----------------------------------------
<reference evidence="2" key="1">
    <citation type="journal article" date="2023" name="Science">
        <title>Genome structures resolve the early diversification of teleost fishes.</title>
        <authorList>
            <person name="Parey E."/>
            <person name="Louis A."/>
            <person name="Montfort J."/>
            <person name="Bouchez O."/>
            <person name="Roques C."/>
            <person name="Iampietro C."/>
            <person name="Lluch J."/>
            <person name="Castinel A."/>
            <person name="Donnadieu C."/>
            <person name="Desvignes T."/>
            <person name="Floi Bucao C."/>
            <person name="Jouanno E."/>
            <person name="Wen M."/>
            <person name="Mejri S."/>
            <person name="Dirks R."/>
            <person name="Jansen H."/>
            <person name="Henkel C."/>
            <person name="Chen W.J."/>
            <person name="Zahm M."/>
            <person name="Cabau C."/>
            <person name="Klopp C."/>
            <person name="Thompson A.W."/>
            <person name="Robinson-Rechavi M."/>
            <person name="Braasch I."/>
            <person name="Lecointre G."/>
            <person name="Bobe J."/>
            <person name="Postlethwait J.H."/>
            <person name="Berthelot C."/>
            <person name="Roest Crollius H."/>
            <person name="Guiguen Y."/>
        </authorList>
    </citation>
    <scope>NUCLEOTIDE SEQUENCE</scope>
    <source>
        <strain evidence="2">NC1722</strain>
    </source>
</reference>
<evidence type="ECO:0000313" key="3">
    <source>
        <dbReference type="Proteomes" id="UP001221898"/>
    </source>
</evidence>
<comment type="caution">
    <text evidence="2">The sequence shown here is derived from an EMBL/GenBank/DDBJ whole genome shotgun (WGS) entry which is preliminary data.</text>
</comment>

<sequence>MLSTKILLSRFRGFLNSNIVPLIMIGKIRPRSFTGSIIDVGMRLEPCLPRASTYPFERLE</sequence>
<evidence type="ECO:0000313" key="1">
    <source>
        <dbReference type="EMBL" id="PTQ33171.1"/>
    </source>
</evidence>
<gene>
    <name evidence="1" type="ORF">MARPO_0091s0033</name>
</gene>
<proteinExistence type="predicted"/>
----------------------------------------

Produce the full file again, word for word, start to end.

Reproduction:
<reference evidence="2" key="1">
    <citation type="journal article" date="2023" name="Science">
        <title>Genome structures resolve the early diversification of teleost fishes.</title>
        <authorList>
            <person name="Parey E."/>
            <person name="Louis A."/>
            <person name="Montfort J."/>
            <person name="Bouchez O."/>
            <person name="Roques C."/>
            <person name="Iampietro C."/>
            <person name="Lluch J."/>
            <person name="Castinel A."/>
            <person name="Donnadieu C."/>
            <person name="Desvignes T."/>
            <person name="Floi Bucao C."/>
            <person name="Jouanno E."/>
            <person name="Wen M."/>
            <person name="Mejri S."/>
            <person name="Dirks R."/>
            <person name="Jansen H."/>
            <person name="Henkel C."/>
            <person name="Chen W.J."/>
            <person name="Zahm M."/>
            <person name="Cabau C."/>
            <person name="Klopp C."/>
            <person name="Thompson A.W."/>
            <person name="Robinson-Rechavi M."/>
            <person name="Braasch I."/>
            <person name="Lecointre G."/>
            <person name="Bobe J."/>
            <person name="Postlethwait J.H."/>
            <person name="Berthelot C."/>
            <person name="Roest Crollius H."/>
            <person name="Guiguen Y."/>
        </authorList>
    </citation>
    <scope>NUCLEOTIDE SEQUENCE</scope>
    <source>
        <strain evidence="2">NC1722</strain>
    </source>
</reference>
<evidence type="ECO:0000313" key="3">
    <source>
        <dbReference type="Proteomes" id="UP001221898"/>
    </source>
</evidence>
<comment type="caution">
    <text evidence="2">The sequence shown here is derived from an EMBL/GenBank/DDBJ whole genome shotgun (WGS) entry which is preliminary data.</text>
</comment>

<sequence>MLSTKILLSRFRGFLNSNIVPLIMIGKIRPRSFTGSIIDVGMRLEPCLPRASTYPFERLE</sequence>
<evidence type="ECO:0000313" key="1">
    <source>
        <dbReference type="EMBL" id="PTQ33171.1"/>
    </source>
</evidence>
<gene>
    <name evidence="1" type="ORF">MARPO_0091s0033</name>
</gene>
<proteinExistence type="predicted"/>